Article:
Supreme Court delivered in the case of Swarn Singh, it is clear that validly framed Rules becomes part of the statute and such rules are, therefore, required to be read as part of main enactment. Rules provides for compliance of certain conditions by the driver having learner's licence. Therefore, requirement of compliance of conditions of learner's driving licence is mandatory and required to be followed strictly. It is also well settled principle of law that for the interpretation of the statute, an attempt must be made to give effect to all provisions under the Rules. No provision should be considered as superfluous. The Rule 3 clearly provides that while driving a vehicle by the person holding learner licence, he should keep one person fully licenced to drive the vehicle with him and he should keep marked "L" on the vehicle.

I considered the submissions of the learned counsel for the parties and perused the facts of the case. It is not in dispute that owner of the vehicle appellant himself was driver of the vehicle at the time of accident. He was having the learner's licence. The Hon'ble Apex Court in Swarn Singh's case held that person holding learner's licence, thus, would also come within the purview of "duly licenced person", as learner's licence is also granted in terms of the provisions of the Act and the Rules framed thereunder. In view of the above, the appellant was duly licenced person to drive the vehicle.

So far as condition mentioned in the learner's licence reminding the driver of the vehicle that he should keep one duly licenced person with him and should keep the word "L" on the vehicle is statutory requirements under Rule 3 of the Central Rules framed under the Act of 1988. Whether those rules were violated by the driving licence holder is a question of fact and on the basis of which if Insurance Company had intention to take defence, that defence should have been taken specifically by mentioning the exact violation of the rule upon which owner of the vehicle could have contested the issue. It will be worthwhile to mention here that there is requirement of putting word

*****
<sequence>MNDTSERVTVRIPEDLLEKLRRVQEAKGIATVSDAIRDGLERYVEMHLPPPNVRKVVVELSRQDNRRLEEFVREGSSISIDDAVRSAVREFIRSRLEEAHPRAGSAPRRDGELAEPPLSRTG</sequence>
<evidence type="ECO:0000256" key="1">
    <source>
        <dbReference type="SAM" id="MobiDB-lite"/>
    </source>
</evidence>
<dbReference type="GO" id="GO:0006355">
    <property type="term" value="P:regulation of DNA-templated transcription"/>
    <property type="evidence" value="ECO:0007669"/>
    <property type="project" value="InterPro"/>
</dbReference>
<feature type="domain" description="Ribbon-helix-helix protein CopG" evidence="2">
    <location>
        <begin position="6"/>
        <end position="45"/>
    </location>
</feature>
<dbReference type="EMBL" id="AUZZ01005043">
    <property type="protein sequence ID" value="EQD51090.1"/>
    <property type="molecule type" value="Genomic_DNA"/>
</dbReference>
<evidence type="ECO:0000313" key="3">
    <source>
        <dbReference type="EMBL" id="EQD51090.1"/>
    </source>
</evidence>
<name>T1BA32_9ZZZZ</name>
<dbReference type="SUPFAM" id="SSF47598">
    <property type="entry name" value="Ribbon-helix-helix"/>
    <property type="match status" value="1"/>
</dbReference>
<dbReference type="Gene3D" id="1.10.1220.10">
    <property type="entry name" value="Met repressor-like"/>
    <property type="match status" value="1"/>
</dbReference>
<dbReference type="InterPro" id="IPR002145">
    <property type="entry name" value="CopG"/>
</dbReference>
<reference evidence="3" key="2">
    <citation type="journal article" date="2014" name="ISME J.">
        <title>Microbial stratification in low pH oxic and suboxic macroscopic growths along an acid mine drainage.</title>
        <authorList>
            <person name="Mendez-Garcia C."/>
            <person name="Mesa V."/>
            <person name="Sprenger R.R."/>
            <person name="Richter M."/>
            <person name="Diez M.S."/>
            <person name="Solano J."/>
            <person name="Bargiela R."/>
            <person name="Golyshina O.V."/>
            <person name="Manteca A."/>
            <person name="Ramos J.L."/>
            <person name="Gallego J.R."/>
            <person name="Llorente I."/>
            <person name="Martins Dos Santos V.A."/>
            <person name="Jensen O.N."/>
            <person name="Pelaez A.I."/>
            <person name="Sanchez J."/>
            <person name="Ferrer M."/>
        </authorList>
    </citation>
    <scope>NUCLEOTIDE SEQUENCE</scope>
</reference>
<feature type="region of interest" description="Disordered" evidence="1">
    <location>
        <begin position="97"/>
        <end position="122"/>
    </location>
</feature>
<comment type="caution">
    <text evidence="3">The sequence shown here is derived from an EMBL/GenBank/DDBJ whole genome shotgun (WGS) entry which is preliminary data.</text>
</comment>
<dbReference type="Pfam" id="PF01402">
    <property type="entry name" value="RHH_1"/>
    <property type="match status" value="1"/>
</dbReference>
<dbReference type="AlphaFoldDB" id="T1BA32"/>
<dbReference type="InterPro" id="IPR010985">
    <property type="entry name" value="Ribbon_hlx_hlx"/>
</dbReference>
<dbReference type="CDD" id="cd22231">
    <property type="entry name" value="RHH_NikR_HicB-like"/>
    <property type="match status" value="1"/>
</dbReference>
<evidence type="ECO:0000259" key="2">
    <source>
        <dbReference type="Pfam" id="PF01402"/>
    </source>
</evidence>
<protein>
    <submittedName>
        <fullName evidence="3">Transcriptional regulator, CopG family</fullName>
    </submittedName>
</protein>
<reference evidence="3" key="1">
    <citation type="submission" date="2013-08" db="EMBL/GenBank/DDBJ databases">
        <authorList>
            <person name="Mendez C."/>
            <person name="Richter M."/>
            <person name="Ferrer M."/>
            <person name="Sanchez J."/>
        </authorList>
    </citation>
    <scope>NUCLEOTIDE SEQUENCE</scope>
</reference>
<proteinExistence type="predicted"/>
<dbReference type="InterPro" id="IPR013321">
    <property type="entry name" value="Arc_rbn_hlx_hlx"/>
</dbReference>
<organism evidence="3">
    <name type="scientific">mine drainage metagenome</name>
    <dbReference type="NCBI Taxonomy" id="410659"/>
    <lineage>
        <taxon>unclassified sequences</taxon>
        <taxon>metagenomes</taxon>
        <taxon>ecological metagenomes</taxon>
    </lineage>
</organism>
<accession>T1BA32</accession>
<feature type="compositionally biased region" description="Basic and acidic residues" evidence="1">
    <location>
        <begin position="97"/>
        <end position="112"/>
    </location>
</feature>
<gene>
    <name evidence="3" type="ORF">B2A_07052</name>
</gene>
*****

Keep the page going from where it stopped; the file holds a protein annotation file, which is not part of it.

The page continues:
"L" over the vehicle when the vehicle is driven by a driver holding learner licence then how that non-mentioning of word "L" has contributed in the accident is required to be proved as a matter of fact.

The violation of condition of licence, which has no nexus with the accident, may be for any other consequence like fine or punishment as provided by law, but cannot be used to avoid liability arising out of accident. In the like manner whether any other person was with the driver of the vehicle at the time of accident, could have been subject matter of enquiry only, if a specific defence would have been taken by the insurance company. When there is no such defence was taken by the insurer there was no reason for owner of the vehicle to narrate each and every fact that he has complied with each and every condition of the learner licence.

In view of the above the tribunal has committed error of law in drawing inference of non-compliance of the rules and conditions of the licence by the driver of the vehicle because of the reason that that was not the issue raised by the insurer.

In view of the above, the appeal of the appellant is allowed. It is held that the respondent-Insurance Company is liable to pay the compensation amount to the claimants.